I just finished working on a package of stories for our school’s alumni magazine about integration – a profile of the two men who integrated our college 50 years ago, as well as a sidebar about white students who pushed for integration years before it happened and one about race relations are like on campus now. The whole time I was writing these stories, I couldn’t help but think: “Wow, I have no idea what it’s like – and never will – to be black.”
This is not a new revelation, of course, but it’s made more painfully clear when I write about people in minority groups that I am in no way a member of any minority group. I’m white, I’m straight, and I’m male. And so I try to make it clear when I interview or when I advocate for racial and sexual minorities that I have no idea what it’s like to be in their shoes, so they’re going to need to help me out.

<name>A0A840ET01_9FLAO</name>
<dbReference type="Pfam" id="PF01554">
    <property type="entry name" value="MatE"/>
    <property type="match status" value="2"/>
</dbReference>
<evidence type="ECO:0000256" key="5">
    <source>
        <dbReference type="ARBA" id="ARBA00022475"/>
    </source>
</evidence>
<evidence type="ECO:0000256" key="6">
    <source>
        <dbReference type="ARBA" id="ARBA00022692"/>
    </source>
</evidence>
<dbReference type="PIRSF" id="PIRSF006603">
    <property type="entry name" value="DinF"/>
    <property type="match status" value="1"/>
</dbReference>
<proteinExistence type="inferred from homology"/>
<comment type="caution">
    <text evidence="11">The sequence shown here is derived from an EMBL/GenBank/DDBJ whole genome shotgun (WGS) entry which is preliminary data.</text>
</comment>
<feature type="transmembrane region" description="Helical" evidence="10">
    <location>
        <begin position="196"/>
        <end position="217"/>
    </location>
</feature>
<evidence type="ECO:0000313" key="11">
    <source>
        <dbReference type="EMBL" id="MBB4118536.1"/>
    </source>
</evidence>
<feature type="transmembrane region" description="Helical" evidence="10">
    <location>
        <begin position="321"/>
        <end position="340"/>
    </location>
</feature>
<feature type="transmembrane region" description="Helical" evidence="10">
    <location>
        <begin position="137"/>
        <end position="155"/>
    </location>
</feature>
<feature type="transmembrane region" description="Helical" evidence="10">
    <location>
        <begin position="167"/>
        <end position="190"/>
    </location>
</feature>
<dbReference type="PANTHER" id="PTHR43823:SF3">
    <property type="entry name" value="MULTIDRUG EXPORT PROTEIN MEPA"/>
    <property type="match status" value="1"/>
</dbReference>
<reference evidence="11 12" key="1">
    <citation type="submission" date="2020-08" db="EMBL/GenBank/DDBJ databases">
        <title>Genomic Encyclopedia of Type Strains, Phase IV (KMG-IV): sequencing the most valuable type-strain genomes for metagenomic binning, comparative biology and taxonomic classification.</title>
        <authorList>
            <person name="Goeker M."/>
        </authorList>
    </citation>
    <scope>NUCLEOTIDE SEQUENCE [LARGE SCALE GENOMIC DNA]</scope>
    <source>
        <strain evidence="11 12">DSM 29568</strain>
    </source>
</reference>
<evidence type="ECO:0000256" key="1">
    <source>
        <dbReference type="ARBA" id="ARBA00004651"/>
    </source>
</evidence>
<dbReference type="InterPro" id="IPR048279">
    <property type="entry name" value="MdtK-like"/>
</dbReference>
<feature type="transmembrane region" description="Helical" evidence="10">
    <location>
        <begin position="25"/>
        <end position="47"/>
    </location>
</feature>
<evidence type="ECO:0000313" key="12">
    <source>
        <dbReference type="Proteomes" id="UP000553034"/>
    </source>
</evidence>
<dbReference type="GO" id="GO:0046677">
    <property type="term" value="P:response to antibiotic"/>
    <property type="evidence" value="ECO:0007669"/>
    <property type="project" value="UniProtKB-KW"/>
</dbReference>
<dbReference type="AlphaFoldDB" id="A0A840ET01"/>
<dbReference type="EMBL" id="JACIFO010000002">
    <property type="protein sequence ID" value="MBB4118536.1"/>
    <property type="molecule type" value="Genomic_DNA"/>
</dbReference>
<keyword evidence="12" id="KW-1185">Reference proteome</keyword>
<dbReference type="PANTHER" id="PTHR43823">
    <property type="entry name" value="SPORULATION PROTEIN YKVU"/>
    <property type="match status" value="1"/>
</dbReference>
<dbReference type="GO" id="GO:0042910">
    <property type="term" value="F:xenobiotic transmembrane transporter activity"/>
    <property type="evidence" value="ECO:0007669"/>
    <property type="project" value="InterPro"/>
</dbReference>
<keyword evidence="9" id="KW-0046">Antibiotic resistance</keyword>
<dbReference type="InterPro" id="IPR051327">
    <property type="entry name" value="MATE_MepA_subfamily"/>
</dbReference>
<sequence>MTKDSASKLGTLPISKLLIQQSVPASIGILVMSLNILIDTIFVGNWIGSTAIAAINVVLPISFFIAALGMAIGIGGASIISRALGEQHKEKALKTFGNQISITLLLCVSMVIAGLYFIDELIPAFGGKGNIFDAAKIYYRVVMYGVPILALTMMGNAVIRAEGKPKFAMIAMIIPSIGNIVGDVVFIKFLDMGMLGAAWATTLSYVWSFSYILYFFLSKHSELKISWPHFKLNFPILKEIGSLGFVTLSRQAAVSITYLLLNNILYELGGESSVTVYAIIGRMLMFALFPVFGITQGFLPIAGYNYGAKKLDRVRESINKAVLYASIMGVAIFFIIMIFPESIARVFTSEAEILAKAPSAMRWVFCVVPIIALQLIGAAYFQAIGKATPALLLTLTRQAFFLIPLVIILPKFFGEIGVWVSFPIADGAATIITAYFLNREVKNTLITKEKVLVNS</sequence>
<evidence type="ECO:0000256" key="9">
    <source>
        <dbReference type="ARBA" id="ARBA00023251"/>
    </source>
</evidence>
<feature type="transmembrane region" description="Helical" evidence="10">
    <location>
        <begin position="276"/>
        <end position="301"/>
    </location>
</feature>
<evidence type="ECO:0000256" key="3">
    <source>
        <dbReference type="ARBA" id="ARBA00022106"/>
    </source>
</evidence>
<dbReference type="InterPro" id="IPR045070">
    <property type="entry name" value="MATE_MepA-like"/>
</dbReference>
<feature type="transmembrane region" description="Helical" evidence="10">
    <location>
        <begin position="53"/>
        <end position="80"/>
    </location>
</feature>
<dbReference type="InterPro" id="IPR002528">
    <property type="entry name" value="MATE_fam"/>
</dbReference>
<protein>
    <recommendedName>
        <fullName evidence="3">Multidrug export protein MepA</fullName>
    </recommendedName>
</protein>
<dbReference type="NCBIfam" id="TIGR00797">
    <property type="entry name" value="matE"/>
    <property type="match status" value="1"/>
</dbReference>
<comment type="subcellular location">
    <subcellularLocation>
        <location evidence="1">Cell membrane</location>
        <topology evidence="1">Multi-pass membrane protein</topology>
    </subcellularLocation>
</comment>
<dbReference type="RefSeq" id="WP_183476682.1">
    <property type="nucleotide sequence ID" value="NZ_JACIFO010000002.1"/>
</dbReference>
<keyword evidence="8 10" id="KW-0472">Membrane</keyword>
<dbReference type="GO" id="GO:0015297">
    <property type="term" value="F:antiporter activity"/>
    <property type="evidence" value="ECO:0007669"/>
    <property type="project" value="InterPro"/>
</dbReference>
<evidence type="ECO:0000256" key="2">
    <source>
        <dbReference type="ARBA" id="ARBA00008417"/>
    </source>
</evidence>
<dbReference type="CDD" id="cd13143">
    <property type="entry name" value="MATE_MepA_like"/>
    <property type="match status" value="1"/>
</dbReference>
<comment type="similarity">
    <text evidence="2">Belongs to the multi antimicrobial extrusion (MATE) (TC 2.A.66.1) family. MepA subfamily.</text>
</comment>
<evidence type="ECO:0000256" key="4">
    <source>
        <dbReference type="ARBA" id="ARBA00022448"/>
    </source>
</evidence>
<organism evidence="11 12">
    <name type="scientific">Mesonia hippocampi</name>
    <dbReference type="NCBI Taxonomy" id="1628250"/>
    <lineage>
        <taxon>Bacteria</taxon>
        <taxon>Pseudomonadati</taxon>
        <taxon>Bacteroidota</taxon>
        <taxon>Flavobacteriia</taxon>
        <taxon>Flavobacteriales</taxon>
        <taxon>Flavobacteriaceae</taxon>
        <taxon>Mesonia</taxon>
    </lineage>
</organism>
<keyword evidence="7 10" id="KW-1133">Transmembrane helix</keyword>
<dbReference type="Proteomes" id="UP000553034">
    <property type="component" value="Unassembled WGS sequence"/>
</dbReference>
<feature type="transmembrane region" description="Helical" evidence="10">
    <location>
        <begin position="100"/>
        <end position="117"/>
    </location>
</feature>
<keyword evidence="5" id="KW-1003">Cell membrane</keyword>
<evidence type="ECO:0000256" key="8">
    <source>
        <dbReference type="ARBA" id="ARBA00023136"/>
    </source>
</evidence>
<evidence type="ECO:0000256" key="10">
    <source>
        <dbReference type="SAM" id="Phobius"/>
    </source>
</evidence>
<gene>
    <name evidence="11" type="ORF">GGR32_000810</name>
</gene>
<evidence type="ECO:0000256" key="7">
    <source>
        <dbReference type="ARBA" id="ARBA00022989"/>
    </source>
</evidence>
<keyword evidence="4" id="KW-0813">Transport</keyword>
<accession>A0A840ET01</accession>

It’s not an overwhelming feeling, just a little tug – a healthy reminder that whatever I write, I’m doing it for others, people whose experiences I can’t ever truly know.
That tug has more recently shown up when I write, as I did last week, about abortion. Because while I often call abortion a human rights issue, it is also an issue that affects women far more than men. After all, who is actually pregnant? And who is going to be caring for the child, more likely than not? The old line is that if men could get pregnant, abortion would no longer be a controversial issue.